suppose, that the whole of our country, in all its orders, should have a share of the indignity; and, as in reason, that the higher orders should touch the larger proportion.—Letters on a Regicide Peace. 1797.
LAST WORDS OF EDMUND BURKE RELATIVE TO THE WAR WITH FRANCE.—Public affairs occupied much of Mr. Burke's thoughts to the last moment. “Never," said he, “succumb to the enemy; it is a struggle for your existence as a nation; and if you must die, die with the sword in your hand: but I have no fears whatever for the result. There is a salient, living principle of energy in the public mind of England, which only requires proper direction to enable her to withstand this or any other ferocious foe. Persevere therefore, till this tyranny be overpast."-Prior's Life of Burke.
IRELAND AND THE CATHOLIC QUESTION.
Now on the rising side of Cromla stood Erin's sad sons : like a grove through which the flame had rushed, hurried on by the winds of the stormy night; distant, withered, dark they stand, with not a leaf to shake in the vale. He raises at times his terrible voice. Erin, abashed, gathers round. Their souls return back, like a stream. They wonder at the steps of their fear. He rose, like the beam of the morning, on a haunted heath. -Ossian.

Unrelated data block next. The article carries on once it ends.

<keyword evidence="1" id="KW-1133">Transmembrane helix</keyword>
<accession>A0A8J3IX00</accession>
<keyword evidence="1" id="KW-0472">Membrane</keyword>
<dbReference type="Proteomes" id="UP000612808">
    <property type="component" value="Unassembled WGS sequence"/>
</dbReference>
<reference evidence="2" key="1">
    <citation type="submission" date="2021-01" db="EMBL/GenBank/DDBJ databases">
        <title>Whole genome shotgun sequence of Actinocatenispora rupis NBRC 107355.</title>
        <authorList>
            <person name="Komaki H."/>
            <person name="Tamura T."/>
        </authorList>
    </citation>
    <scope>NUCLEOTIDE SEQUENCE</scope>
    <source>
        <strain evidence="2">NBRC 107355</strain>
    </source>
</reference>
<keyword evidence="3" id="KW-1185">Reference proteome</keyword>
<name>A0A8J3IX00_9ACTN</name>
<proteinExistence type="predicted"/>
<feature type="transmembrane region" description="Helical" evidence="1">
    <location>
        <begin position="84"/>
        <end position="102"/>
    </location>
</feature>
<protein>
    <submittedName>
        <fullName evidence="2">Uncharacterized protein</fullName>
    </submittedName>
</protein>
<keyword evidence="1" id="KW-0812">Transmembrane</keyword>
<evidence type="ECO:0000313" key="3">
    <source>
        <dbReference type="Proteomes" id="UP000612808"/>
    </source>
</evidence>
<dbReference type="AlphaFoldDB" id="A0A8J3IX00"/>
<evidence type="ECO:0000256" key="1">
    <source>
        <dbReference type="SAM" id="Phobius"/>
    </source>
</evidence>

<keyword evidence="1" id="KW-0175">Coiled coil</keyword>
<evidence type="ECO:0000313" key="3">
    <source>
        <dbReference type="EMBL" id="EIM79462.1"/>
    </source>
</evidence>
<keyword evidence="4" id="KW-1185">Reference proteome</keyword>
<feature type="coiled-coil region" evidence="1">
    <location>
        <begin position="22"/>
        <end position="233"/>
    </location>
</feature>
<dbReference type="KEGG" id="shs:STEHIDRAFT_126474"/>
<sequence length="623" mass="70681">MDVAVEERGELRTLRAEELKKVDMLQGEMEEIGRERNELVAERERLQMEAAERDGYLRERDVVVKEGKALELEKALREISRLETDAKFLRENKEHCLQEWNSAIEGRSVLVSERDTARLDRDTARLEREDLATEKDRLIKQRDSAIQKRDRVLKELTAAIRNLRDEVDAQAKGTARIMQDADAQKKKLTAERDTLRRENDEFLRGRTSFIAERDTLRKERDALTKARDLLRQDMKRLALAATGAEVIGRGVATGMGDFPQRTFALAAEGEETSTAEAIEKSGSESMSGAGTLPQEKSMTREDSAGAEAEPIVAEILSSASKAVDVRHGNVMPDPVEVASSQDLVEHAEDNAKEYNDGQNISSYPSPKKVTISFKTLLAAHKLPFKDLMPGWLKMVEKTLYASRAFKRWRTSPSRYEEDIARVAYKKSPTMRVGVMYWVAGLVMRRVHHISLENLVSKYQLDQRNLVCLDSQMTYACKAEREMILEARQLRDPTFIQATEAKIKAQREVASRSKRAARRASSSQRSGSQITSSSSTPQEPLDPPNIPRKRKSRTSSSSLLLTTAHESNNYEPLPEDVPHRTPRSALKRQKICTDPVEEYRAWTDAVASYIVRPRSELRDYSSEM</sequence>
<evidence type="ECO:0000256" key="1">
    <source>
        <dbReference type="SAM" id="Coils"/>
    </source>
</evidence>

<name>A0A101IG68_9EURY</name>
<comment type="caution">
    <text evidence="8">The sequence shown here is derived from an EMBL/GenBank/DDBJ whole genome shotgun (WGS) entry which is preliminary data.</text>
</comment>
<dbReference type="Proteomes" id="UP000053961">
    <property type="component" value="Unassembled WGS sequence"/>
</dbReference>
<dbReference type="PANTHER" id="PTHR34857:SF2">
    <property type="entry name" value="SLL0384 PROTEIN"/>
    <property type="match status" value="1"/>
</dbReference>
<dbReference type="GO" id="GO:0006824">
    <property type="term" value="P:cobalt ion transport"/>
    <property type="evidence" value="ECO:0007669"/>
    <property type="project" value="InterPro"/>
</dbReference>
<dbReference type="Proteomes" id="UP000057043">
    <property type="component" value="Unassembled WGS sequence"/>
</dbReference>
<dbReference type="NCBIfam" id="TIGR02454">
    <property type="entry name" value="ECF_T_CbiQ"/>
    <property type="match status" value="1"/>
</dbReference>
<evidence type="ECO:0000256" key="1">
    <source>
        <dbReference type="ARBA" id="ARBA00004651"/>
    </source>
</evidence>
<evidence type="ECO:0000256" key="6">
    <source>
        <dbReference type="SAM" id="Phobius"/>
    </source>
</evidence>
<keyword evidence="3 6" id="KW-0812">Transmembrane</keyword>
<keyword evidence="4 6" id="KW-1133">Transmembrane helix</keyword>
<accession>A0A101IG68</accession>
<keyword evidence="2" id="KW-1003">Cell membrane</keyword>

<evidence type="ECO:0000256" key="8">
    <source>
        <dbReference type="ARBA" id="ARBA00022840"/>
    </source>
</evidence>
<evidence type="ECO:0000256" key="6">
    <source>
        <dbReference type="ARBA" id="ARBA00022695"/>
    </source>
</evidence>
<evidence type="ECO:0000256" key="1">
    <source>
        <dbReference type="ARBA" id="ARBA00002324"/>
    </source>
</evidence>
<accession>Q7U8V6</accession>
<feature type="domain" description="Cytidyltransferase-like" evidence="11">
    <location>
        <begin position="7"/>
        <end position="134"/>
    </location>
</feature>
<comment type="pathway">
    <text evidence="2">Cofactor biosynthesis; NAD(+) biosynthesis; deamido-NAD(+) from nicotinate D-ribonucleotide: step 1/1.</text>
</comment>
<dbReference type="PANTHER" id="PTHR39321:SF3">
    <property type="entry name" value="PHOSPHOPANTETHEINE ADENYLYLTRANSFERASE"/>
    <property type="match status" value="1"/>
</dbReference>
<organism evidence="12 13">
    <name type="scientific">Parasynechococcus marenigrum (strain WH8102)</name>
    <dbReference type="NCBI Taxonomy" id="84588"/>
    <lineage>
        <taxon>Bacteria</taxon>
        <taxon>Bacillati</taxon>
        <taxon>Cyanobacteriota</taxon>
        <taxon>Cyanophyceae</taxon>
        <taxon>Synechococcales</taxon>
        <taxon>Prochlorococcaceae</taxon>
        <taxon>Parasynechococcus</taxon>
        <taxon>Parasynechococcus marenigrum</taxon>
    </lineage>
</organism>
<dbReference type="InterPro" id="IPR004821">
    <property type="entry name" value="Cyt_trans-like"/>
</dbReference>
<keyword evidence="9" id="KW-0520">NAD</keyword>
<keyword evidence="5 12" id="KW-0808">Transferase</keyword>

THE PENAL LAWS AGAINST THE CATHOLICS.
ESTABLISHMENT OF THE LAWS AGAINST CATHOLICS. -Those who think themselves good Protestants, from their animosity to others, are in that respect no Protestants at all. It was at first thought necessary, perhaps, to oppose to Popery another Popery, to get the better of it. Whatever was the
laws were made in many countries, and in this kingdom in particular, against Papists, which are as bloody as any of those which had been enacted by the popish princes and states; and where those laws were not bloody, in my opinion they were worse ; as they were slow, cruel outrages on our nature, and kept men alive only to insult in their persons every one of the rights and feelings of humanity. I pass those statutes, because I would spare your pious ears the repetition of such shocking things.-Speech at Bristol, previous to the Election. 1780.